News / Middle East

Analysts: Acts of New Government to Determine Fate of Political Islam in Egypt

Supporters of the Muslim Brotherhood and other Islamists gesture from the defendants cage as they receive sentences after they were convicted of murder, rioting, and violence in a mass trial in Alexandria, Egypt, May 19, 2014.
Supporters of the Muslim Brotherhood and other Islamists gesture from the defendants cage as they receive sentences after they were convicted of murder, rioting, and violence in a mass trial in Alexandria, Egypt, May 19, 2014.
Heather Murdock
Egyptians on Monday are expected elect a pro-military leader as president. Analysts say the Muslim Brotherhood, once the most powerful party in Egypt may appear to be defeated and divided. But they say Islamist parties will always play a role in Egyptian politics. 
 
For the past year, Egypt has been described in the news as “polarized,” with supporters of the military on one side and supporters of the Muslim Brotherhood on the other.  
 
This week marks the ultimate victory for the military, with the country’s de-facto leader, former army chief Abdel Fattah el-Sissi, widely expected to be elected president.  
 
The Muslim Brotherhood, the Islamist party of ousted President Mohamed Morsi, is now banned as a "terrorist organization."
 
Wael Eskandar is an Egyptian blogger who focuses on human rights and politics.  He said Morsi's rule was deeply unpopular and the public has not forgiven the Brotherhood.

“Right now they’re still rejected by the Egyptian public because they are a threat to their own identity.  They handled the time they were in power really horribly- did not bring about any change,” said Eskandar.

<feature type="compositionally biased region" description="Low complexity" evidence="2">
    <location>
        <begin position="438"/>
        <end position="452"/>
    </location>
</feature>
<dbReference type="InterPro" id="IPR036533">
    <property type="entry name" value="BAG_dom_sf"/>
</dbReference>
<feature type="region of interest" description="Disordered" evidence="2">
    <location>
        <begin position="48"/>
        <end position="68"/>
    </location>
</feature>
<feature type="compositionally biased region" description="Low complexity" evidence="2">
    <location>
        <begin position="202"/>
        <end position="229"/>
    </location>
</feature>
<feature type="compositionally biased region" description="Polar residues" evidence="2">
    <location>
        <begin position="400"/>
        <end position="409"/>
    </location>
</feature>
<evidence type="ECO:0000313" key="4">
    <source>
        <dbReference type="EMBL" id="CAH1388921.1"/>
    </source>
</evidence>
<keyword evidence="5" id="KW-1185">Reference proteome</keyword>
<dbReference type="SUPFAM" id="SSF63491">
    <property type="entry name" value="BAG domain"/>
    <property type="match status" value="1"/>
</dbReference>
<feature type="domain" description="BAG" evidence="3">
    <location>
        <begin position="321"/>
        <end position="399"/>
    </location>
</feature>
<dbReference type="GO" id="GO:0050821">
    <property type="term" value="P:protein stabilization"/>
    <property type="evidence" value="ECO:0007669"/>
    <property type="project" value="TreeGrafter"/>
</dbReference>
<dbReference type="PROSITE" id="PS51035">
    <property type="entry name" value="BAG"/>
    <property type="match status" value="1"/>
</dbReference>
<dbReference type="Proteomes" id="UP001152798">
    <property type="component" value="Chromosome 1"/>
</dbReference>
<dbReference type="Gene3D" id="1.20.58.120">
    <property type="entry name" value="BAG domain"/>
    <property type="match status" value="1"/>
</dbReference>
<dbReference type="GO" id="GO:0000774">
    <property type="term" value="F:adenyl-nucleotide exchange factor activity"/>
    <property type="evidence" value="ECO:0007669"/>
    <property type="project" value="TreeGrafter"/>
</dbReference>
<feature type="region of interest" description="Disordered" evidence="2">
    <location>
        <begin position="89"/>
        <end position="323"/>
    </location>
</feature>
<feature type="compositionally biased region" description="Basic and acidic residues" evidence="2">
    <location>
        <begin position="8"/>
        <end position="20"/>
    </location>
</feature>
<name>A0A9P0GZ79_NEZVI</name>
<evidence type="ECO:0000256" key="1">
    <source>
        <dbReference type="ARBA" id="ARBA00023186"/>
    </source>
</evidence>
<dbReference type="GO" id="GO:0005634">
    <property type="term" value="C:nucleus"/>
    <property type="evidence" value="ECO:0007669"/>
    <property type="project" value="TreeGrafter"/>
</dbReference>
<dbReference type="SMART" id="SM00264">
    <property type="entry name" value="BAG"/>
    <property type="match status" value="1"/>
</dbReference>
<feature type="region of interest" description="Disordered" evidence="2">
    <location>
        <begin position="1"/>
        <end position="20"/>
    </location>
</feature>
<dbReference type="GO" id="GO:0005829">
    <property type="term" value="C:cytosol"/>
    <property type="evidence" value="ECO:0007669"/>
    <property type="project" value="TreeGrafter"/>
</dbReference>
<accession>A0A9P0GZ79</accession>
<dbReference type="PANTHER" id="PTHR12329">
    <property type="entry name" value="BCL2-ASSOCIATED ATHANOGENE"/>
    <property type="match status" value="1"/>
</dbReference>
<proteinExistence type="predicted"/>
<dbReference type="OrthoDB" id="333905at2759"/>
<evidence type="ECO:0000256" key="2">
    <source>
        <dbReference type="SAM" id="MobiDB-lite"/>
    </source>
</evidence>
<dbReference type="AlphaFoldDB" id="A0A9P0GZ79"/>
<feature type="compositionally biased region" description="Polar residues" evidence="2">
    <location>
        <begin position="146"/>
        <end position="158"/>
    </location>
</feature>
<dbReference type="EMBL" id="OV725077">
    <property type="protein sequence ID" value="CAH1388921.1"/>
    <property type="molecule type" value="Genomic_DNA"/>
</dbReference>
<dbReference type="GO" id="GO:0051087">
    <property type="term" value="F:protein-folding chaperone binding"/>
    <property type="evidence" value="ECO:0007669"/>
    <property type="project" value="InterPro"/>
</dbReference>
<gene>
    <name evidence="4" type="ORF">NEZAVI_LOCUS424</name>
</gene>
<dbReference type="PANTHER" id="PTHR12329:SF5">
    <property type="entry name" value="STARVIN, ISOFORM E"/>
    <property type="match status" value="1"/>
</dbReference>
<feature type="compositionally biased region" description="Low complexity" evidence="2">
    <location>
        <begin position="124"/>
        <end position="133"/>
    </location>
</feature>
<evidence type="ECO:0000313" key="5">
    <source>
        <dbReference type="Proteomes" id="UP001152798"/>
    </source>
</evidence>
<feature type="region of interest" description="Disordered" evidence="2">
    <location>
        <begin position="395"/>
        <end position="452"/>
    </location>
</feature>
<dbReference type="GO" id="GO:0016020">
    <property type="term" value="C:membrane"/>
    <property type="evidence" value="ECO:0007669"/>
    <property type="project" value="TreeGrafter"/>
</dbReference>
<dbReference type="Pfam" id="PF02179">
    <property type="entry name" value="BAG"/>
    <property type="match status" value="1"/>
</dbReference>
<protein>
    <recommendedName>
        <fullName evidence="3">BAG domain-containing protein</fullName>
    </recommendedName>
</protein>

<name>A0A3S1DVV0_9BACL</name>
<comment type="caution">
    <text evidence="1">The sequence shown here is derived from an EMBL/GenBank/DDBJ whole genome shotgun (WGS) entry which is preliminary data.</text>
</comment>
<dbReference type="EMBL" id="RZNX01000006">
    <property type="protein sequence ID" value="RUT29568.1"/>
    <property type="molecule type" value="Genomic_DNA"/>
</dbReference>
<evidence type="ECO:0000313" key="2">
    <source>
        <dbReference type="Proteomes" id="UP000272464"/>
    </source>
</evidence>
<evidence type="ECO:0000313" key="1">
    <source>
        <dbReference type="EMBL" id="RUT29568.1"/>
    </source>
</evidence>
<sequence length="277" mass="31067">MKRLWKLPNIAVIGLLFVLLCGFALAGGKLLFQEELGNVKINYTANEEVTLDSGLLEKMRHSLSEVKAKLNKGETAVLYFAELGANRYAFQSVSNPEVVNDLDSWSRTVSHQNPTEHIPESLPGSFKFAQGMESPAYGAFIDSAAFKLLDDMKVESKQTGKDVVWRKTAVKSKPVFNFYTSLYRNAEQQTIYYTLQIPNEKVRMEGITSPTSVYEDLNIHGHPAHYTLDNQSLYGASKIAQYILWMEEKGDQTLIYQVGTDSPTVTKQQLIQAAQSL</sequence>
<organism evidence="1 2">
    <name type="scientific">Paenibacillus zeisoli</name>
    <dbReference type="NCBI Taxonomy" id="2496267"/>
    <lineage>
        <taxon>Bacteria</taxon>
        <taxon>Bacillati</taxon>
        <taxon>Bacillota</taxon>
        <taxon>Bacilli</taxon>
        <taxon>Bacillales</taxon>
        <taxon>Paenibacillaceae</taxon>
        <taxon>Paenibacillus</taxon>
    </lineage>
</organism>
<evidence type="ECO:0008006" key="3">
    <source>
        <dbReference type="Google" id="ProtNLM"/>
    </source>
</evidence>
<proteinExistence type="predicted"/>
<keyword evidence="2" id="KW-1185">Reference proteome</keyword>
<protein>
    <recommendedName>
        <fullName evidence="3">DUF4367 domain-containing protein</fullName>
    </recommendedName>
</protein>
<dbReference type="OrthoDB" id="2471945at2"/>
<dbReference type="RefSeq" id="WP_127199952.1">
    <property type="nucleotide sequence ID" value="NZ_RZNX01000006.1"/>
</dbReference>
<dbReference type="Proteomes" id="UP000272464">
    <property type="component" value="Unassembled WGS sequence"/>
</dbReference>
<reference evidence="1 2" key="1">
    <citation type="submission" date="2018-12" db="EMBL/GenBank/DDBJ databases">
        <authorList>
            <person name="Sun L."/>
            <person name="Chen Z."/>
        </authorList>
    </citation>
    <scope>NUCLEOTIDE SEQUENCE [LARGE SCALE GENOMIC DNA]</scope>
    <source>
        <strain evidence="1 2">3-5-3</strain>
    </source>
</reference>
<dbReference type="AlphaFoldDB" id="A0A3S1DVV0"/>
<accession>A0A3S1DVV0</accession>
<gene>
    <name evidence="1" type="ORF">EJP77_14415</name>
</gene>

He said for the Brotherhood to stay relevant it would first need to regain the public’s trust.  In the current political climate, he said, this largely depended on the new government's failure or success in two main areas. He said if the new government failed to rescue Egypt’s economy or respect human rights, the public may look back to the Muslim Brotherhood for support.

“It will take failure from the state for them to sympathize with them politically because they will be the opposition they turn to when the police has arrested you, assaulted you and you cannot get what’s rightfully yours, which is justice, through the legal channels,” said Eskandar.  
 
Presidential hopeful Abdel Fattah el-Sissi arrives to a polling site to cast his ballot on the first day of voting in Cairo, Egypt, May 26, 2014.Presidential hopeful Abdel Fattah el-Sissi arrives to a polling site to cast his ballot on the first day of voting in Cairo, Egypt, May 26, 2014.
x
Presidential hopeful Abdel Fattah el-Sissi arrives to a polling site to cast his ballot on the first day of voting in Cairo, Egypt, May 26, 2014.
Presidential hopeful Abdel Fattah el-Sissi arrives to a polling site to cast his ballot on the first day of voting in Cairo, Egypt, May 26, 2014.

Under Sissi’s rule, thousands of Muslim Brotherhood members have been killed or imprisoned.  Opposition groups affiliated with the Brotherhood have been banned, journalists have been jailed and protests have been severely restricted.